At the start of every class they say good morning/afternoon and ask you how you are. When they leave they thank you for the lesson. One of the children even made a paper boat for me. The children's general enthusiasm and kindness made them a pleasure to teach and I think their time at the school will really give them better opportunities in life!

By Cole Newton, Trail Volunteer

Find out more about the South East Asia Ethical Adventure Trail.

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Thursday
Oct302014

Volunteer blog: South East Asia carbonara diary

Hello. My name is Emily and I'm a carbonara addict. This is my South East Asia carbonara diary! We've almost been travelling for a month now and have visited so many different cities, which has given me many opportunities to try out all the varieties of carbonara that Asia has to offer. If you're a fanatic of this creamy bacon spaghetti like I am, then I suggest you take my professional opinion and visit the beautiful island of Koh Tao! It maybe known for great diving and snorkelling but it will forever be known in my heart as the carbonara capital of Asia! It had the perfect ratio of creaminess to bacon to spaghetti, and as all you carbonara lovers know, there's always the risk of getting a dish too creamy! What a tragedy when that happens!! It was the perfect meal to eat while sitting beach side watching an amazing sunset over the sea!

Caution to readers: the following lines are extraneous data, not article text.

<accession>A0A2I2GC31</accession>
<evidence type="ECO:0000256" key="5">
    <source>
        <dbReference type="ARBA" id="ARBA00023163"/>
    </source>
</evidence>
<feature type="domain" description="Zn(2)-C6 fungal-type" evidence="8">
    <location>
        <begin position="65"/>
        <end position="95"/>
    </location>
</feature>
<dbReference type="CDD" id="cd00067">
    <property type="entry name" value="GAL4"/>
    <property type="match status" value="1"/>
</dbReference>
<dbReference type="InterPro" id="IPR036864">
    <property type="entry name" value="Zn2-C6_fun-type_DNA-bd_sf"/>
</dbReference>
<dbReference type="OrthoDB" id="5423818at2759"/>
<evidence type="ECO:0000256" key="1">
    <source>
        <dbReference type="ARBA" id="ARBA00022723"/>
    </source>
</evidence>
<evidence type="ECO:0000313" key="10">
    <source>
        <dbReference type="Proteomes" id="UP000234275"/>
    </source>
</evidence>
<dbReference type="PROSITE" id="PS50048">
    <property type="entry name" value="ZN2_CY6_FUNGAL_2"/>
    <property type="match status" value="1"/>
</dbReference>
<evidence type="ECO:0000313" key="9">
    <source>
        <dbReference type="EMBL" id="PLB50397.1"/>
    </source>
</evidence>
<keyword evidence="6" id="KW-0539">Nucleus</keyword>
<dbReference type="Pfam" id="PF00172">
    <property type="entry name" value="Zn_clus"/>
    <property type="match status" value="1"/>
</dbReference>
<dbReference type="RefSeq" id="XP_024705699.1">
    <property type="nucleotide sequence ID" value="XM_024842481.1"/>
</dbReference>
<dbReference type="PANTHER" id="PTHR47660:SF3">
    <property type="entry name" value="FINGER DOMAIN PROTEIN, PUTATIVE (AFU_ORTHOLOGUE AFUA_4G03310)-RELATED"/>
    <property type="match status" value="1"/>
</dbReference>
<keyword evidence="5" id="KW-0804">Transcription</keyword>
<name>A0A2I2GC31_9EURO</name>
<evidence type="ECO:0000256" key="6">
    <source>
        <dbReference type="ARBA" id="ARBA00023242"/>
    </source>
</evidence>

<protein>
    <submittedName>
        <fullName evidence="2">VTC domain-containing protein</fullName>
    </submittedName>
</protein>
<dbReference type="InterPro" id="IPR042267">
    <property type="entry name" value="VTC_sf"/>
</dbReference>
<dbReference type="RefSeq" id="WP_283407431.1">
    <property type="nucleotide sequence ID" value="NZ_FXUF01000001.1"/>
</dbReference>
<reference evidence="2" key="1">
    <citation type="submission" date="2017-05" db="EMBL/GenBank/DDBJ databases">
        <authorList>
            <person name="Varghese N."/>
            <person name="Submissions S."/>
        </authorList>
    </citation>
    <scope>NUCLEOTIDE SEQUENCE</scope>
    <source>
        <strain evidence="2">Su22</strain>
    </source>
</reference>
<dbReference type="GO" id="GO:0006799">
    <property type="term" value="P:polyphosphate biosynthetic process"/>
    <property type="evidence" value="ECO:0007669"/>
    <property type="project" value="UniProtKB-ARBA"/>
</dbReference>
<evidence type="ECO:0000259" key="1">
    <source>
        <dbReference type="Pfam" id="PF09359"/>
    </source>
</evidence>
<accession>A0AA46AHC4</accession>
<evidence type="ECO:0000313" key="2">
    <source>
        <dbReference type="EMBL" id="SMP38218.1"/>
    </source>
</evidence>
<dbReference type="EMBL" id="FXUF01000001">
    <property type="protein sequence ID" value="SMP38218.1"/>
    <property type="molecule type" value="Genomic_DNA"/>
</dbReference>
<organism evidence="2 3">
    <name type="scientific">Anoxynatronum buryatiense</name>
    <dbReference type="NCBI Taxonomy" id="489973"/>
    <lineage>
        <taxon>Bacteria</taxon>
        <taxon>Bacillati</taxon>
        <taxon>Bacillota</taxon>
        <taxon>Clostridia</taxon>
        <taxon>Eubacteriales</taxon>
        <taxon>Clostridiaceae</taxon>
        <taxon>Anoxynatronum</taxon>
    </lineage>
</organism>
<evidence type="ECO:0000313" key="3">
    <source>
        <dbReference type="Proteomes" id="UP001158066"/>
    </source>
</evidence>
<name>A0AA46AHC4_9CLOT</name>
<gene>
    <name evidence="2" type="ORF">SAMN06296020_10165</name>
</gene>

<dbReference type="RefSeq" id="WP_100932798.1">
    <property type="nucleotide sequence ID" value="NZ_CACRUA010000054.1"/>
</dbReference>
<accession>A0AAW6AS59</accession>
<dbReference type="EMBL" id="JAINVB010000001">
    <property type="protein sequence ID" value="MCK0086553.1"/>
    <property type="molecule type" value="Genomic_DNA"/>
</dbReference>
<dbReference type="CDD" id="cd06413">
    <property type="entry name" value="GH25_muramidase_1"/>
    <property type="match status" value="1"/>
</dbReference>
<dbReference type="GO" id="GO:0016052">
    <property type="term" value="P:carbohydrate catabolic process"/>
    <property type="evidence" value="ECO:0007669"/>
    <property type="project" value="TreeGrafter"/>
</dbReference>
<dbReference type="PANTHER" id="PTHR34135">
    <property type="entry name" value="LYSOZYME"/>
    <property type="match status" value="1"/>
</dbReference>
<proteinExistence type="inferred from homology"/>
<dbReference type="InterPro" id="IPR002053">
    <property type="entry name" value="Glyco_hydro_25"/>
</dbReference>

Out next island that we visited was called Koh Phangan which somehow has even bluer waters than the last! It's a good thing too because it makes up for the islands lack of good carbonara! This carbonara was just way too creamy and lacked a serious amount of bacon! However, there could be worse ways to spend an evening than having a bad bowl of carbonara while sitting on the beach in Thailand! Our final island was called Koh Samui which is the biggest island we've visited, and which also means many more restaurants to try carbonara!

What's fantastic about this island is that they offer you the option to not only order your carbonara with spaghetti, but penne as well! What is a girl supposed to decide! After much deliberation, I ended up on the decision to try the penne which was great aside from the overload of mushrooms. So there you have it ladies and gentleman, your full guide to carbonara in Thailand! I hope that I've been able to shed some helpful light on the state of carbonara here, for all those considering coming to South East Asia! **NOTICE** This blog does in fact represent the genuine and true opinions of Emily, however, the blog was written by Kristina :)

By Kristina, Trail Volunteer